For the record, let me state that I am not yet a professor. Over there on the right side of the screen I describe my current status: (as of this posting) I am a PhD Candidate in the Department of Adult Education and Counselling Psychology at the Ontario Institute for Studies in Education at the University of Toronto. But that long descriptor doesn't work well for television or press interviews. I typically ask producers to use the tag, "Researcher at OISE (or University of Toronto)" to describe me.
But, collaborative construction of identity being what it is, since I sound like a professor, and carry myself (i.e., walk) like a professor, and more or less look like a professor, and am located at the same place as a lot of professors, media outlets often construct me as, well, a professor. So despite my direction otherwise, Global calls me professor in this morning's interview.
With that out of the way, these days, Ryerson University seems to be sounding, walking, looking like, and locating itself as an institution firmly rooted in the Industrial Age. The appeals decision about Chris Avenir's case is yet to be announced. But according to Ryerson spokespeople, they are framing this case as one of "drawing the line" with respect to academic integrity. Unfortunately for Avenir, it seems that the so-called line is an arbitrary judgement about gaining "academic advantage" that might well be drawn wherever Avenir is not. In doing so, Ryerson is enacting what organization theorist and professor Chris Argyris calls organizational defensive behaviours. Simply put, Ryerson will not be wrong in this case, constructing their reading of the circumstances to justify their initial action - an action that was over-the-top, in my view.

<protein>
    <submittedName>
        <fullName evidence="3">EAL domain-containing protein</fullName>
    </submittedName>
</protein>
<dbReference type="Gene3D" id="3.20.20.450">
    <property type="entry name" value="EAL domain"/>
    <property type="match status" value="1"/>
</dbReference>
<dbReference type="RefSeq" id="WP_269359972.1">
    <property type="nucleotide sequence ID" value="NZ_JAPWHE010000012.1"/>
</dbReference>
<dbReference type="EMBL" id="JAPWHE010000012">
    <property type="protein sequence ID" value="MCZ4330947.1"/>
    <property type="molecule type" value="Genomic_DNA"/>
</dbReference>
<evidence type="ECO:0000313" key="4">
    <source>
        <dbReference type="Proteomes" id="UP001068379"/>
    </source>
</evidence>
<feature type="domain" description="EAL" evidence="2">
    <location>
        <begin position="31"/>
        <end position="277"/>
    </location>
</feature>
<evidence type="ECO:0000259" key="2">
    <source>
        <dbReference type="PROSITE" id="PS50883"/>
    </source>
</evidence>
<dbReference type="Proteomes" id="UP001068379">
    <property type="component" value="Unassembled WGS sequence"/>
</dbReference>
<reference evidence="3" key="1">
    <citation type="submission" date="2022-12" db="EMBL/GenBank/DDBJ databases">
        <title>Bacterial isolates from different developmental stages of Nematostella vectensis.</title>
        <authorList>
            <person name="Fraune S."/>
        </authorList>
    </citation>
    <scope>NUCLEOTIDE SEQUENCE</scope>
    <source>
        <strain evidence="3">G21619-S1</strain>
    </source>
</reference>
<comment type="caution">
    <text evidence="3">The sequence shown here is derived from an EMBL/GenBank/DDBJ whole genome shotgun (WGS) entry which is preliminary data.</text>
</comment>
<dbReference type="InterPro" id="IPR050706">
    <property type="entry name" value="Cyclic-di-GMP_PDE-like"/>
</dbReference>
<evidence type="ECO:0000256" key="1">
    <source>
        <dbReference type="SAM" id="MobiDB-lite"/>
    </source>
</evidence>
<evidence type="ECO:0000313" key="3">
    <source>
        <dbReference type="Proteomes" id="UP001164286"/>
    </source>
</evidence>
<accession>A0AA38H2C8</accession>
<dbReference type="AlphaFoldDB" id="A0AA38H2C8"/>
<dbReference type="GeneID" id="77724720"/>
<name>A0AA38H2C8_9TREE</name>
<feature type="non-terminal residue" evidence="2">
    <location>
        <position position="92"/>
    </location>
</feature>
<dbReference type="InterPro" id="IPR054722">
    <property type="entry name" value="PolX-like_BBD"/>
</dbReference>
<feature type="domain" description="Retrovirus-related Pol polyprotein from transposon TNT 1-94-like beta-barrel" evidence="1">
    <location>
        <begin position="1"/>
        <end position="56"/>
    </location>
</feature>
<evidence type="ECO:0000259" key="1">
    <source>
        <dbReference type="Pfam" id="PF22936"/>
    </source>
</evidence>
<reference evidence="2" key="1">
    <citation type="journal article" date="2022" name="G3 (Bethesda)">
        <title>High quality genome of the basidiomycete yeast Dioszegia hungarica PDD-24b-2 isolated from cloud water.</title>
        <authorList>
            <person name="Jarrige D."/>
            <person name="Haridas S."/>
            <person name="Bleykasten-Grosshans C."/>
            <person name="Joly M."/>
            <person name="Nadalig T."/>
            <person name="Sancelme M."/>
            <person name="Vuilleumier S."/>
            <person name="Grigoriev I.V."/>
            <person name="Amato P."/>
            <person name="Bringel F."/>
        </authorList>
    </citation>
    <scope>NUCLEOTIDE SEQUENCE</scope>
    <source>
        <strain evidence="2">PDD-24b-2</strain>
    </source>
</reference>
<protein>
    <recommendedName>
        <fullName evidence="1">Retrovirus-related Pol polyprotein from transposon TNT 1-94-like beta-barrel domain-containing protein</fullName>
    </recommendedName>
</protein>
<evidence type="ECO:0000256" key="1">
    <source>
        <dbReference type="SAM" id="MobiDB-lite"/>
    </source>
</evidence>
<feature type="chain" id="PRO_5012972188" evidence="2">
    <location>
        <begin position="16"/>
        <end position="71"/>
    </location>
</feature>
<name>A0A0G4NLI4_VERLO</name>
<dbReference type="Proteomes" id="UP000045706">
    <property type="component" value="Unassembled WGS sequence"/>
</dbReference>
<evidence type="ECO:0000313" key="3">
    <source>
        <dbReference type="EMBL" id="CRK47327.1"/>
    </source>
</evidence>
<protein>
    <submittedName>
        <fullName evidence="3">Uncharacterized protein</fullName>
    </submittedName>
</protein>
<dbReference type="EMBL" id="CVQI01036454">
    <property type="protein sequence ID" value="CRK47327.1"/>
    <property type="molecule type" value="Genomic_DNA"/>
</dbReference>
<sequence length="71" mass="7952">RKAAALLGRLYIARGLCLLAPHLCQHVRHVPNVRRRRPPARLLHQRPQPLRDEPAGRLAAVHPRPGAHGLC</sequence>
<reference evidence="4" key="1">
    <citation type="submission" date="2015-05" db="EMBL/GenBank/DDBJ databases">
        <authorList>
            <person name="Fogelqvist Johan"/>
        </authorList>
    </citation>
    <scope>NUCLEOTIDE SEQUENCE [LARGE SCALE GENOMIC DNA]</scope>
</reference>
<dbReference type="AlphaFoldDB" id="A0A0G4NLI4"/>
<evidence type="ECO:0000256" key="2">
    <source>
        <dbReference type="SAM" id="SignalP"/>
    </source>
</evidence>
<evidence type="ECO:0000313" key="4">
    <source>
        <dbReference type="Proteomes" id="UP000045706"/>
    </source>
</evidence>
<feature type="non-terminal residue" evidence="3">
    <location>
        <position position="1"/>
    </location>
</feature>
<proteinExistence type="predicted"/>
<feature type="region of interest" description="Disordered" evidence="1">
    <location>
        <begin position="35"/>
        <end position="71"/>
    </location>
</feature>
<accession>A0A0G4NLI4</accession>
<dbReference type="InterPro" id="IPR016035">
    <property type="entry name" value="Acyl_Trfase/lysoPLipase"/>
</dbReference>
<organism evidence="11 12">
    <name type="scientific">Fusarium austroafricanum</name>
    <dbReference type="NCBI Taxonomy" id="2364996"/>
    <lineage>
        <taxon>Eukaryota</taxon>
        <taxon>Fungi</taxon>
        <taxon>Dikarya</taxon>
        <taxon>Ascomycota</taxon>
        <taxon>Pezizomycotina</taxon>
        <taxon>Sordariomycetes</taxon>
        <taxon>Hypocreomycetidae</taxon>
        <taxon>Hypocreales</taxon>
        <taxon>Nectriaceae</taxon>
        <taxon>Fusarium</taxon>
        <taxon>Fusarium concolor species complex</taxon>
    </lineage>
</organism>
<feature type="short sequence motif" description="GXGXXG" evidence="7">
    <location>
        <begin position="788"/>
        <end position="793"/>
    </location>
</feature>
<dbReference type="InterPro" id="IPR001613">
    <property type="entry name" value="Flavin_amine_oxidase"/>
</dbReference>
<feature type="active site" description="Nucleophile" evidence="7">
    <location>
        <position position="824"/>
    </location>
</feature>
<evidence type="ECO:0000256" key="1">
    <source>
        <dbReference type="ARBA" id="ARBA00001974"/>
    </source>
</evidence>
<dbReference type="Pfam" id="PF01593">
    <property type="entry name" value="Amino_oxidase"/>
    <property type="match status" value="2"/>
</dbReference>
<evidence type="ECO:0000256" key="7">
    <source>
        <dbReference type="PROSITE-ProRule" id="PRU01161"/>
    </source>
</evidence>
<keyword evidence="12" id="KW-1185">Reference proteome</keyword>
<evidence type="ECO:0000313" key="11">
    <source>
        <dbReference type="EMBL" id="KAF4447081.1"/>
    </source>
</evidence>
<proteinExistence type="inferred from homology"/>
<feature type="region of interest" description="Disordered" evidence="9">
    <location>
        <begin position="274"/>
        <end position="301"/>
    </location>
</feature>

But pushing their case for academic integrity to the extreme causes the inevitable reversal. Ryerson risks their own reputation in the eyes of current, and more important, future students who might consider Ryerson U as a place to pursue higher education as preparation for the contemporary world and workplace. The Avenir case demonstrates that contemporary forms of cyber collaboration causes some of Ryerson's professors a bad case of fear, loathing and paranoia. By arbitrarily deciding that physical presence collaboration is acceptable (eg. the university provides physical space in which that collaboration occurs) but an online space for the same activity is not, the institution sends a strong and clear signal: If you want a great Industrial Age education, Ryerson might be the place for you. But if you want to prepare yourself for the UCaPP world of the 21st century, perhaps U of T, Queens, Western, or Waterloo might be better choices for an Engineering school.
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